On a budget

National Geographic Traveller – Family wanted to prove you could have a great summer break whatever your budget

By Sarah Barrell
Published 28 Jan 2013, 13:16 GMT, Updated 30 Jun 2021, 12:18 BST

Our three categories are (per person): Under £500; Under £1,000; and £1,000+ (our Blow the Budget range). 

Under £500

France – Happy campers

Not a natural to life under canvas, Liz Harper made a beeline for the south of France, to enjoy sunshine, barbecues and lazy, hazy evenings under the stars

I'm not a big fan of camping so it took some convincing for me to give up a nice hotel with en suite for some canvas and a 150ft hike to a communal toilet block last summer. However, despite my initial reservations, it proved to be one of the best holidays we've ever taken as a family. And it was one of the best value too. OK, so Provençal weather helped, but there was something really magical about a week of outdoor living, picnics on the beach and barbies in the evenings. The kids all loved the space, freedom and adventure the campsite provided, and DVD players and games consoles remained in their cases all week.

We removed the hassle of erecting tents and the fear of bad weather by picking a company that does the hard work for you, and a location with guaranteed sun. On our arrival at Yelloh Village Les Tournels, near St Tropez, a member of the Canvas team showed us to our tent: a big frame structure with two bedroom compartments and a massive internal living space complete with cooker and fridge. Outside we had a table, chairs and barbecue. No deciphering complicated instructions, arguing over missing tent pegs or frustrations over tangled guy ropes. Within minutes of arriving, the children had made friends and were embroiled in a game of French cricket while we were indulging in a little local wine tasting with fellow campers. This pretty much set the tone for the entire week.

Lazy mornings disappeared in a haze of croissants and coffee, pain au chocolate and fruit juice. While the tennis courts and swimming pools received plenty of use, it was the communal nature of the camp and the big open spaces that the children loved most. From role-play games to obstacle course building, hide and seek to multi-generation rounders matches, it was a secure and safe environment for kids to be kids, and parents to either chill out or join them in their games.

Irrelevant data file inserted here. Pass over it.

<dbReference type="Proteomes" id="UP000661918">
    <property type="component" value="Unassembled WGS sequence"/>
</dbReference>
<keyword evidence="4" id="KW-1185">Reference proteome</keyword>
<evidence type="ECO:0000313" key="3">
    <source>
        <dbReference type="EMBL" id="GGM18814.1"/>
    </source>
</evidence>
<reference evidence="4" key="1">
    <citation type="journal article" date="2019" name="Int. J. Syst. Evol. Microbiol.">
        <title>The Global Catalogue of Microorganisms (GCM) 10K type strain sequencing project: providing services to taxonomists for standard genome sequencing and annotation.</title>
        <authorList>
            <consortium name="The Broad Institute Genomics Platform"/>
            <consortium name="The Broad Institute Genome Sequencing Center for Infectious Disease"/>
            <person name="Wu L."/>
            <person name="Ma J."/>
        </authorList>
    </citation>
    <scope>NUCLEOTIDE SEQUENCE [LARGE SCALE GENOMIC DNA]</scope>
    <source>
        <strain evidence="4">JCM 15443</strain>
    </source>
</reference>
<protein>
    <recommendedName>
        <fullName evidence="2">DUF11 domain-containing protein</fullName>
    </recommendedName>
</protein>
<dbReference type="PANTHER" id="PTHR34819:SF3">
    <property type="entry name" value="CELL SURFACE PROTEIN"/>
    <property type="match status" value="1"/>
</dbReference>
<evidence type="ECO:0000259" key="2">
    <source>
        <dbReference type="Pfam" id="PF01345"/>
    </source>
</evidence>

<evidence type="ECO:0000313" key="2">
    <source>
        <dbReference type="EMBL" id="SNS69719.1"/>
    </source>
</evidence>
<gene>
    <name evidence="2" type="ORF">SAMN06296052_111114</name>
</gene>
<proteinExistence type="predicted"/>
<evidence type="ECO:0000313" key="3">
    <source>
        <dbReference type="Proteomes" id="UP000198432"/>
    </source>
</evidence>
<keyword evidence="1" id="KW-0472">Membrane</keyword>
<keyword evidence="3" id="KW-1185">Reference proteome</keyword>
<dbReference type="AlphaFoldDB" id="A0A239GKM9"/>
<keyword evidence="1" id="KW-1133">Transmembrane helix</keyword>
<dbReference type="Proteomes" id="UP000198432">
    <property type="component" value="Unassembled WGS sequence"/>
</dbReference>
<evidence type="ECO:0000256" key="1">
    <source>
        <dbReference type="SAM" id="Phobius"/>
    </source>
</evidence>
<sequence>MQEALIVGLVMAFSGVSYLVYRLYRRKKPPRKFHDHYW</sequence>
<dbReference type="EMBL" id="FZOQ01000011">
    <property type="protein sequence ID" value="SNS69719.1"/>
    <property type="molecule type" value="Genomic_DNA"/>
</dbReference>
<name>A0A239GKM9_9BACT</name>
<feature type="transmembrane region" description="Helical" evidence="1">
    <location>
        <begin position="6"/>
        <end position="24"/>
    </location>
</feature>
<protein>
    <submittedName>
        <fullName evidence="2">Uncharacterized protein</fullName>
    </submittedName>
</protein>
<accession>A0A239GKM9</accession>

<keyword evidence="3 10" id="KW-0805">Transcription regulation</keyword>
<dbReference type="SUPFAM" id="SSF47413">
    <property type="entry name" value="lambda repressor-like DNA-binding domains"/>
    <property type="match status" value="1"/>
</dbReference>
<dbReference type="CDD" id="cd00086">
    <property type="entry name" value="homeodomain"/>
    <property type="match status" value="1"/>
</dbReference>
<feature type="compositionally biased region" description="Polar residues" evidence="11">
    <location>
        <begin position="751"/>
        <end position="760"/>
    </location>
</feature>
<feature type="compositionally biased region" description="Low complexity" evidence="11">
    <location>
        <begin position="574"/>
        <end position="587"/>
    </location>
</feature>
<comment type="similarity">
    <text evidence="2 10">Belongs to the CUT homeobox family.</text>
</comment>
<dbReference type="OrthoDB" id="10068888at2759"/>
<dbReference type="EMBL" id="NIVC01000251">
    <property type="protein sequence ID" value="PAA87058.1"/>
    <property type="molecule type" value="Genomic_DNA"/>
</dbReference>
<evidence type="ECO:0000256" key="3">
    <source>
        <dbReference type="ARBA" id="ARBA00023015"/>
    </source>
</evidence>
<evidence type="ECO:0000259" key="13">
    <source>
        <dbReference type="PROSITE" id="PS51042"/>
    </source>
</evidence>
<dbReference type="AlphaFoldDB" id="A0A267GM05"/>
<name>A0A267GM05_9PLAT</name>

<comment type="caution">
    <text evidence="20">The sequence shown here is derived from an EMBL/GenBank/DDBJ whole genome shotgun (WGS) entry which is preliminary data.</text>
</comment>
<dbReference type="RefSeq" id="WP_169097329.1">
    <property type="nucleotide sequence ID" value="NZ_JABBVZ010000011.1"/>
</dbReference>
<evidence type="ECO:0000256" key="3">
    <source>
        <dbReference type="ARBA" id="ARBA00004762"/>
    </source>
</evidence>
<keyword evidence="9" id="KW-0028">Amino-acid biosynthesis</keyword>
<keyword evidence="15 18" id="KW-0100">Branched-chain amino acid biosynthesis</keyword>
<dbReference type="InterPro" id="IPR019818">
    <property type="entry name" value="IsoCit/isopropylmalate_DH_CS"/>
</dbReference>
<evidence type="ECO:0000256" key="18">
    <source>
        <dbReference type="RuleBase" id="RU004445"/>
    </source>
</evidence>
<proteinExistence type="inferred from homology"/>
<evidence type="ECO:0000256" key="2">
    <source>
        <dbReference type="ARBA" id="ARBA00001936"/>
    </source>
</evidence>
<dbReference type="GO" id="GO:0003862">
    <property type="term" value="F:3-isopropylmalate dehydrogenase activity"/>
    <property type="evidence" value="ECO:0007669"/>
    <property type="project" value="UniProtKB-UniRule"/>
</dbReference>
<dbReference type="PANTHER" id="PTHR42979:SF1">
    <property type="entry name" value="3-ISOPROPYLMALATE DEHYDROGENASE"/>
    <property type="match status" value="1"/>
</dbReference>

A 15-minute walk through vineyards led us to the beach and a gorgeously warm turquoise sea, where sandcastle challenges created a whole new level of competitiveness. A couple of day excursions allowed us to explore some of the surrounding area — from the beautifully picturesque Gorges du Verdon to the glitz and glamour of St Tropez. In the main though, it was a week of warm lazy days consisting of little more than pool, beach and play. Ah, such simple pleasures! Which sums up Euro camping perfectly: not flash but relaxed and definitely fun. Allow yourself to admit it and you'll probably enjoy it every bit as much as your kids.

Children's highlights: The excitement of being able to walk to the campsite shop each morning to buy croissants and 'parlez their Francais' on their own. Being outside and 'free' from the moment they woke up until when they went to bed. They also enjoyed the interaction with other children on the campsite and making new friends.

Low points: Having to get shoes on and trek across the site at 2am to go to the loo.

How to do it: Liz Harper and family travelled to Yelloh Village Les Tournels near St Tropez with Canvas on a self-drive basis. A week at this site in a maxi tent (sleeps up to six) from £780, including Dover-Calais ferry crossing. 

Read more in the Spring 2013 issue of National Geographic Traveller Family (UK)

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